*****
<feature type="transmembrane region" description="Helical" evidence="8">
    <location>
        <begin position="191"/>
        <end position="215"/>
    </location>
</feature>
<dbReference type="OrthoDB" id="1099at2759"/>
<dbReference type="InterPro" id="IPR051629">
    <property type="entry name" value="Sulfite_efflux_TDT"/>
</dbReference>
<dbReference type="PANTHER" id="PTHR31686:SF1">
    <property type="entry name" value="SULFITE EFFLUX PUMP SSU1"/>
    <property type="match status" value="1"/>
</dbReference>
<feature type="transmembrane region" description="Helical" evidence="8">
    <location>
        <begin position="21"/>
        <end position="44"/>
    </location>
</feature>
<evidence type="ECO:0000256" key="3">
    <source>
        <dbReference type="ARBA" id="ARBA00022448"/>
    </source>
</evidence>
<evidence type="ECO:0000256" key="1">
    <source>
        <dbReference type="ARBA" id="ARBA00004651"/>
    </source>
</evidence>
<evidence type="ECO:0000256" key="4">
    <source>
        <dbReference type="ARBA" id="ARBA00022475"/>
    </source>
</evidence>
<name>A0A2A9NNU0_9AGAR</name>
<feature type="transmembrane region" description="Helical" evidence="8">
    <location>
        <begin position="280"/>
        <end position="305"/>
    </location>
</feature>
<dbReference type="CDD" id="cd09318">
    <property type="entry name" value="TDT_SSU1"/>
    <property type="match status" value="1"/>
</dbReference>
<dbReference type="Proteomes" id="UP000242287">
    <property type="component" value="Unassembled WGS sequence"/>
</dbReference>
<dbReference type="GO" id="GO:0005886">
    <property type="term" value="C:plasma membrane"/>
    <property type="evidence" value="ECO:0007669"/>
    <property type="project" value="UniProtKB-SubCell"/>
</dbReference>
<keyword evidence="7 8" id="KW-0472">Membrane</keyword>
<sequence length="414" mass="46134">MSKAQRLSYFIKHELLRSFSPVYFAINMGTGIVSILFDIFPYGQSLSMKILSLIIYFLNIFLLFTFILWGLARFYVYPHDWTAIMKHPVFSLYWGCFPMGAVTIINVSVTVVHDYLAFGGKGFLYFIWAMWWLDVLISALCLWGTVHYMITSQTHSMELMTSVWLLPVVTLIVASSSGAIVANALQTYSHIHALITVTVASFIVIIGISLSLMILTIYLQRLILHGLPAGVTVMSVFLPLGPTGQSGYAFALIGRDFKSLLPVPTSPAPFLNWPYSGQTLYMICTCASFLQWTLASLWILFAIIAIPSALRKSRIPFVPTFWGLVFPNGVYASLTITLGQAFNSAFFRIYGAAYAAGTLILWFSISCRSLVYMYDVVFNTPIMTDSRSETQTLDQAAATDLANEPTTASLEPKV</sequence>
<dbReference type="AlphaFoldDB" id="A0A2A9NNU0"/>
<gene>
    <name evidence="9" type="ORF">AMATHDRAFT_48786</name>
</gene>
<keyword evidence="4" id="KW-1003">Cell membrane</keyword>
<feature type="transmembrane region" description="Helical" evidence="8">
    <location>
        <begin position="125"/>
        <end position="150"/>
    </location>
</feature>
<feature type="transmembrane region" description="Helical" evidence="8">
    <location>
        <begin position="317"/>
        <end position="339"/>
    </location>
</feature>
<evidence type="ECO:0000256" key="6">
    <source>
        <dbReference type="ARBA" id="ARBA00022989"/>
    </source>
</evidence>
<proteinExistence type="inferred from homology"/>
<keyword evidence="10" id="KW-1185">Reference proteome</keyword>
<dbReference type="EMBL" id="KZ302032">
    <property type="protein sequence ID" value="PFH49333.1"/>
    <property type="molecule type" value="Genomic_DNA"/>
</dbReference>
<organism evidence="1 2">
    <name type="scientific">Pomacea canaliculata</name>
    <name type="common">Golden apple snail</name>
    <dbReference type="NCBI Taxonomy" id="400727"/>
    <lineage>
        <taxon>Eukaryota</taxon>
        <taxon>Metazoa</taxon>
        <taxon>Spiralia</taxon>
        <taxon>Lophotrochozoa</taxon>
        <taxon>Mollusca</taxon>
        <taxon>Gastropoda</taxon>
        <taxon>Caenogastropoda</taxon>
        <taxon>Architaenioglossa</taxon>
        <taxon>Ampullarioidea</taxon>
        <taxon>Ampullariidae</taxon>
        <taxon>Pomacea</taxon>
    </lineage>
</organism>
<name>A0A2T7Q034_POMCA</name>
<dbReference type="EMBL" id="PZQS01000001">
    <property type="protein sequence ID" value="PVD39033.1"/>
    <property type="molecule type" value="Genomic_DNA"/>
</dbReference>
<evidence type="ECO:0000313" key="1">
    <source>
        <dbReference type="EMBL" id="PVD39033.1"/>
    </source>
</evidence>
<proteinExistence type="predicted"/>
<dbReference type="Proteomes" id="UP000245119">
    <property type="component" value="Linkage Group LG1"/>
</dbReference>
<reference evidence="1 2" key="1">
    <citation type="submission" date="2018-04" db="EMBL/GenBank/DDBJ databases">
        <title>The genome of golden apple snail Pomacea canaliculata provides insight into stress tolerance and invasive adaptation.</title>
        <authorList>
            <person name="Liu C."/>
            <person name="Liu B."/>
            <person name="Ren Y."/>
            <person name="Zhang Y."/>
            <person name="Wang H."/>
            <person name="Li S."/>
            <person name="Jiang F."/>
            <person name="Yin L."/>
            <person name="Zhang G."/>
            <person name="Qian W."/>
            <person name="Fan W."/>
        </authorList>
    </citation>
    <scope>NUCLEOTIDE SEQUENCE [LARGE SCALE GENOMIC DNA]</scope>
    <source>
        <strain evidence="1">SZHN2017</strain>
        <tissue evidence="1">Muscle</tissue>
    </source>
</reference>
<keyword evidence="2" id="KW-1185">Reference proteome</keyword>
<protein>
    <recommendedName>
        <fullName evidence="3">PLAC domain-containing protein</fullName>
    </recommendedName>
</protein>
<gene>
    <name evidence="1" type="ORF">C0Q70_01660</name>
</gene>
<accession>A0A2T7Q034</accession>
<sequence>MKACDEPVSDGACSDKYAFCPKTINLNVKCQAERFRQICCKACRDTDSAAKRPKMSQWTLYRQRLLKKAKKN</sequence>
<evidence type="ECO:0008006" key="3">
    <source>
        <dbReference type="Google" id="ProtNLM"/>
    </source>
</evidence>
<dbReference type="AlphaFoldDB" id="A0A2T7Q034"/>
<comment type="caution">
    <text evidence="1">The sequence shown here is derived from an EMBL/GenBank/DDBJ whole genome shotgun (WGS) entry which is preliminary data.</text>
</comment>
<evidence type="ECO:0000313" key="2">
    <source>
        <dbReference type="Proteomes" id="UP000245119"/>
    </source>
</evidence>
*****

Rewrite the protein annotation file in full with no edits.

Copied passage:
<feature type="transmembrane region" description="Helical" evidence="8">
    <location>
        <begin position="191"/>
        <end position="215"/>
    </location>
</feature>
<dbReference type="OrthoDB" id="1099at2759"/>
<dbReference type="InterPro" id="IPR051629">
    <property type="entry name" value="Sulfite_efflux_TDT"/>
</dbReference>
<dbReference type="PANTHER" id="PTHR31686:SF1">
    <property type="entry name" value="SULFITE EFFLUX PUMP SSU1"/>
    <property type="match status" value="1"/>
</dbReference>
<feature type="transmembrane region" description="Helical" evidence="8">
    <location>
        <begin position="21"/>
        <end position="44"/>
    </location>
</feature>
<evidence type="ECO:0000256" key="3">
    <source>
        <dbReference type="ARBA" id="ARBA00022448"/>
    </source>
</evidence>
<evidence type="ECO:0000256" key="1">
    <source>
        <dbReference type="ARBA" id="ARBA00004651"/>
    </source>
</evidence>
<evidence type="ECO:0000256" key="4">
    <source>
        <dbReference type="ARBA" id="ARBA00022475"/>
    </source>
</evidence>
<name>A0A2A9NNU0_9AGAR</name>
<feature type="transmembrane region" description="Helical" evidence="8">
    <location>
        <begin position="280"/>
        <end position="305"/>
    </location>
</feature>
<dbReference type="CDD" id="cd09318">
    <property type="entry name" value="TDT_SSU1"/>
    <property type="match status" value="1"/>
</dbReference>
<dbReference type="Proteomes" id="UP000242287">
    <property type="component" value="Unassembled WGS sequence"/>
</dbReference>
<dbReference type="GO" id="GO:0005886">
    <property type="term" value="C:plasma membrane"/>
    <property type="evidence" value="ECO:0007669"/>
    <property type="project" value="UniProtKB-SubCell"/>
</dbReference>
<keyword evidence="7 8" id="KW-0472">Membrane</keyword>
<sequence length="414" mass="46134">MSKAQRLSYFIKHELLRSFSPVYFAINMGTGIVSILFDIFPYGQSLSMKILSLIIYFLNIFLLFTFILWGLARFYVYPHDWTAIMKHPVFSLYWGCFPMGAVTIINVSVTVVHDYLAFGGKGFLYFIWAMWWLDVLISALCLWGTVHYMITSQTHSMELMTSVWLLPVVTLIVASSSGAIVANALQTYSHIHALITVTVASFIVIIGISLSLMILTIYLQRLILHGLPAGVTVMSVFLPLGPTGQSGYAFALIGRDFKSLLPVPTSPAPFLNWPYSGQTLYMICTCASFLQWTLASLWILFAIIAIPSALRKSRIPFVPTFWGLVFPNGVYASLTITLGQAFNSAFFRIYGAAYAAGTLILWFSISCRSLVYMYDVVFNTPIMTDSRSETQTLDQAAATDLANEPTTASLEPKV</sequence>
<dbReference type="AlphaFoldDB" id="A0A2A9NNU0"/>
<gene>
    <name evidence="9" type="ORF">AMATHDRAFT_48786</name>
</gene>
<keyword evidence="4" id="KW-1003">Cell membrane</keyword>
<feature type="transmembrane region" description="Helical" evidence="8">
    <location>
        <begin position="125"/>
        <end position="150"/>
    </location>
</feature>
<feature type="transmembrane region" description="Helical" evidence="8">
    <location>
        <begin position="317"/>
        <end position="339"/>
    </location>
</feature>
<evidence type="ECO:0000256" key="6">
    <source>
        <dbReference type="ARBA" id="ARBA00022989"/>
    </source>
</evidence>
<proteinExistence type="inferred from homology"/>
<keyword evidence="10" id="KW-1185">Reference proteome</keyword>
<dbReference type="EMBL" id="KZ302032">
    <property type="protein sequence ID" value="PFH49333.1"/>
    <property type="molecule type" value="Genomic_DNA"/>
</dbReference>
<organism evidence="1 2">
    <name type="scientific">Pomacea canaliculata</name>
    <name type="common">Golden apple snail</name>
    <dbReference type="NCBI Taxonomy" id="400727"/>
    <lineage>
        <taxon>Eukaryota</taxon>
        <taxon>Metazoa</taxon>
        <taxon>Spiralia</taxon>
        <taxon>Lophotrochozoa</taxon>
        <taxon>Mollusca</taxon>
        <taxon>Gastropoda</taxon>
        <taxon>Caenogastropoda</taxon>
        <taxon>Architaenioglossa</taxon>
        <taxon>Ampullarioidea</taxon>
        <taxon>Ampullariidae</taxon>
        <taxon>Pomacea</taxon>
    </lineage>
</organism>
<name>A0A2T7Q034_POMCA</name>
<dbReference type="EMBL" id="PZQS01000001">
    <property type="protein sequence ID" value="PVD39033.1"/>
    <property type="molecule type" value="Genomic_DNA"/>
</dbReference>
<evidence type="ECO:0000313" key="1">
    <source>
        <dbReference type="EMBL" id="PVD39033.1"/>
    </source>
</evidence>
<proteinExistence type="predicted"/>
<dbReference type="Proteomes" id="UP000245119">
    <property type="component" value="Linkage Group LG1"/>
</dbReference>
<reference evidence="1 2" key="1">
    <citation type="submission" date="2018-04" db="EMBL/GenBank/DDBJ databases">
        <title>The genome of golden apple snail Pomacea canaliculata provides insight into stress tolerance and invasive adaptation.</title>
        <authorList>
            <person name="Liu C."/>
            <person name="Liu B."/>
            <person name="Ren Y."/>
            <person name="Zhang Y."/>
            <person name="Wang H."/>
            <person name="Li S."/>
            <person name="Jiang F."/>
            <person name="Yin L."/>
            <person name="Zhang G."/>
            <person name="Qian W."/>
            <person name="Fan W."/>
        </authorList>
    </citation>
    <scope>NUCLEOTIDE SEQUENCE [LARGE SCALE GENOMIC DNA]</scope>
    <source>
        <strain evidence="1">SZHN2017</strain>
        <tissue evidence="1">Muscle</tissue>
    </source>
</reference>
<keyword evidence="2" id="KW-1185">Reference proteome</keyword>
<protein>
    <recommendedName>
        <fullName evidence="3">PLAC domain-containing protein</fullName>
    </recommendedName>
</protein>
<gene>
    <name evidence="1" type="ORF">C0Q70_01660</name>
</gene>
<accession>A0A2T7Q034</accession>
<sequence>MKACDEPVSDGACSDKYAFCPKTINLNVKCQAERFRQICCKACRDTDSAAKRPKMSQWTLYRQRLLKKAKKN</sequence>
<evidence type="ECO:0008006" key="3">
    <source>
        <dbReference type="Google" id="ProtNLM"/>
    </source>
</evidence>
<dbReference type="AlphaFoldDB" id="A0A2T7Q034"/>
<comment type="caution">
    <text evidence="1">The sequence shown here is derived from an EMBL/GenBank/DDBJ whole genome shotgun (WGS) entry which is preliminary data.</text>
</comment>
<evidence type="ECO:0000313" key="2">
    <source>
        <dbReference type="Proteomes" id="UP000245119"/>
    </source>
</evidence>